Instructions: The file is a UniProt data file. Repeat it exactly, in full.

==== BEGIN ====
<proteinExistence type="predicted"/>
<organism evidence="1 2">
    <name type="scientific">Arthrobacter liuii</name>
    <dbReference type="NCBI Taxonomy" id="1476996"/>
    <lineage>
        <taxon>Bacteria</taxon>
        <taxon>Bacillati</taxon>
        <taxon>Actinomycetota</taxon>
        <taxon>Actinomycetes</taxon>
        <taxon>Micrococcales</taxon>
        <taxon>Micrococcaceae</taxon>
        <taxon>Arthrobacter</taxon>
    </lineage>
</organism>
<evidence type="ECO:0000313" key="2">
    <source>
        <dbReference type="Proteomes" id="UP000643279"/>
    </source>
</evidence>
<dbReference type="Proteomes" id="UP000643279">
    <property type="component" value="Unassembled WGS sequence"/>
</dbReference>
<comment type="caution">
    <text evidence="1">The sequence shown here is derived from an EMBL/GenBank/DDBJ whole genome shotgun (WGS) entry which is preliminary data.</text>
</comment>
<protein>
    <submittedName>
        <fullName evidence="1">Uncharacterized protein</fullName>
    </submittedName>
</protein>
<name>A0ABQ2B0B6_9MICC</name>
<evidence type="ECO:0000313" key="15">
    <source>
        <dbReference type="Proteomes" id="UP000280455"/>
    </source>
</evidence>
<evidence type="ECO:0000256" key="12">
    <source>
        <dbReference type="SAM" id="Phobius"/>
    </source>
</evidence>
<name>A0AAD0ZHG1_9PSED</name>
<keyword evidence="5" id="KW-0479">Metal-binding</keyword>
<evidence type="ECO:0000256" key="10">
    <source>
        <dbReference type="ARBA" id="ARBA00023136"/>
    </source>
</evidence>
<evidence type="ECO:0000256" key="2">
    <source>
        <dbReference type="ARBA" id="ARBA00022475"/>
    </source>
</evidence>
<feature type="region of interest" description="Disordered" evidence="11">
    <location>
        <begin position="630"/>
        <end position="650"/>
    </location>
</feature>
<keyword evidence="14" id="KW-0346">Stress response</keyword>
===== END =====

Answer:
<proteinExistence type="predicted"/>
<organism evidence="1 2">
    <name type="scientific">Arthrobacter liuii</name>
    <dbReference type="NCBI Taxonomy" id="1476996"/>
    <lineage>
        <taxon>Bacteria</taxon>
        <taxon>Bacillati</taxon>
        <taxon>Actinomycetota</taxon>
        <taxon>Actinomycetes</taxon>
        <taxon>Micrococcales</taxon>
        <taxon>Micrococcaceae</taxon>
        <taxon>Arthrobacter</taxon>
    </lineage>
</organism>
<evidence type="ECO:0000313" key="2">
    <source>
        <dbReference type="Proteomes" id="UP000643279"/>
    </source>
</evidence>
<dbReference type="Proteomes" id="UP000643279">
    <property type="component" value="Unassembled WGS sequence"/>
</dbReference>
<comment type="caution">
    <text evidence="1">The sequence shown here is derived from an EMBL/GenBank/DDBJ whole genome shotgun (WGS) entry which is preliminary data.</text>
</comment>
<protein>
    <submittedName>
        <fullName evidence="1">Uncharacterized protein</fullName>
    </submittedName>
</protein>
<name>A0ABQ2B0B6_9MICC</name>
<evidence type="ECO:0000313" key="15">
    <source>
        <dbReference type="Proteomes" id="UP000280455"/>
    </source>
</evidence>
<evidence type="ECO:0000256" key="12">
    <source>
        <dbReference type="SAM" id="Phobius"/>
    </source>
</evidence>
<name>A0AAD0ZHG1_9PSED</name>
<keyword evidence="5" id="KW-0479">Metal-binding</keyword>
<evidence type="ECO:0000256" key="10">
    <source>
        <dbReference type="ARBA" id="ARBA00023136"/>
    </source>
</evidence>
<evidence type="ECO:0000256" key="2">
    <source>
        <dbReference type="ARBA" id="ARBA00022475"/>
    </source>
</evidence>
<feature type="region of interest" description="Disordered" evidence="11">
    <location>
        <begin position="630"/>
        <end position="650"/>
    </location>
</feature>
<keyword evidence="14" id="KW-0346">Stress response</keyword>